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Date: March 27, 2016

Author: Jan Fambro

Do I Really Need a Marketing Plan?

Yes!  Your marketing plan is essential if you want to be successful in the highly competitive triathlon marketplace.  There was a lot of conversation at the January TBI Conference about the crowded event market – competition between the small, local races and the large race organizations that are coming into their space and siphoning off competitors.  The same discussion was held about the burgeoning specialty races (e.g., color, mud, Spartan) vs. traditional triathlon events.  The discussion also included the small, one-store retailer vs. omnichannel retailing.  Question:  Do you have a marketing plan to answer the challenges faced in your business, and meet and beat your competitors?

A marketing plan helps you stay focused

Your marketing plan is a map to guide you toward the quantifiable goals that you set.  A plan will help you coordinate your efforts and be proactive.  With it, you are more likely to be realistic about your time, energy and money.  A plan will help you stay organized and on track throughout the year.  Your marketing is more likely to get done when you take the time to identify what you want to do, when you want to do it and how (staffing, budget, time) it will get done.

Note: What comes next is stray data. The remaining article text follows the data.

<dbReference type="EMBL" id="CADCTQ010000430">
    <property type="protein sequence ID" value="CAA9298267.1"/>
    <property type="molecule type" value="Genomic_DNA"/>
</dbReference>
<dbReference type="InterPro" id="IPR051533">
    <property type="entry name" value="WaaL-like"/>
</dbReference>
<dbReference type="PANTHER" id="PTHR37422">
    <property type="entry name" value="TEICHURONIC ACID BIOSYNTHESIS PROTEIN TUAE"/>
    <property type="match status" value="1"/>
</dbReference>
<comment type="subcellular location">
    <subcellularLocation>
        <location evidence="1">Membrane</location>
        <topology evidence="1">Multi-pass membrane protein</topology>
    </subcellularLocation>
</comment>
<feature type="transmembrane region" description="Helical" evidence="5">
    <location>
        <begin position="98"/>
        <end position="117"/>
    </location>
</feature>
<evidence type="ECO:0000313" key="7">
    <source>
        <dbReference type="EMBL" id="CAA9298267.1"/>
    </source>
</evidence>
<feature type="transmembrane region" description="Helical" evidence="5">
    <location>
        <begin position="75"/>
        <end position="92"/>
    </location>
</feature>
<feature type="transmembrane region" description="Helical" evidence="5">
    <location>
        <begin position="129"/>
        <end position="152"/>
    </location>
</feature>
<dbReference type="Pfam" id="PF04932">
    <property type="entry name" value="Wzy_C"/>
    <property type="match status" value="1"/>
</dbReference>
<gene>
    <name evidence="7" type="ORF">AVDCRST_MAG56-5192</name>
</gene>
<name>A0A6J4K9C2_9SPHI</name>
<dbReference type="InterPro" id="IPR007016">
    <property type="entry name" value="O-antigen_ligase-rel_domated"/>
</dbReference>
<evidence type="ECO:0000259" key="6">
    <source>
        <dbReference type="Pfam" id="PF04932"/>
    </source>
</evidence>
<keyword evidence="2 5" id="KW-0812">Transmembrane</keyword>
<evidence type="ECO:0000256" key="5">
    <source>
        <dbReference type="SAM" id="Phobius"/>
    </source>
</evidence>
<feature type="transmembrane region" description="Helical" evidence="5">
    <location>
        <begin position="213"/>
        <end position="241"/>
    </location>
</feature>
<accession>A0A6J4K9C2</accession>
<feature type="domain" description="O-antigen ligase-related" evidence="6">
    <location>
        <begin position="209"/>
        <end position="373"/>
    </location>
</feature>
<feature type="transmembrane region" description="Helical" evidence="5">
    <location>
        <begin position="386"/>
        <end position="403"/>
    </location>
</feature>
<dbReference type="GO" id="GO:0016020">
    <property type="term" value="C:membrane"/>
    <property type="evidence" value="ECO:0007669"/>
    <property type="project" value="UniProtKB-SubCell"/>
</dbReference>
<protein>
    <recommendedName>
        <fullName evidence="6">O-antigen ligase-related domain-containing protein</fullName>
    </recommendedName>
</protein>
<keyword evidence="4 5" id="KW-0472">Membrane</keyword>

Write it down

Your marketing plan doesn’t need to be a huge, lengthy document, but it does need to be put in writing and you need to periodically re-evaluate how well it’s working.  Your quantifiable goals are your benchmark.  If you’re not seeing improvement in reaching these goals, take time to review your plan and make adjustments. 

Your plan should identify:

  1. who your target audiences are;
  2. where and how they get your information about entering your event or buying your product/service;
  3. what and when marketing activities and communications outreach needs to get done;
  4. how much money you have to spend on your communications activities; and
  5. what your quantifiable goals are: do you want to increase the overall number of competitors or just a specific age group or event; do you want to sell more of a specific product or just see more foot traffic in your store.

In today’s cluttered world where people are bombarded with “do this” and “buy that” messages, a single/one-time outreach activity implemented once won’t make an impact.  The same message needs to be conveyed multiple times in multiply ways.  Marketing is an on-going, long-term process.

Creating a marketing plan doesn’t need to be a complicated, labor intensive process, but it is a critically important one. And once you create your plan, you need to stick with it.  Don’t be distracted when a ‘shiny object’ flashes by (someone calls out of the blue and offers you a ‘great deal’ on a banner ad) and you veer off in an unplanned direction. Put the proposed banner ad to the litmus test of your marketing plan: Does it reach your target audience? Will it help you meet one or more of your goals? Will it take resources (money or staff) away from your existing plan and efforts?  Back to the first section of this blog:  Stay focused.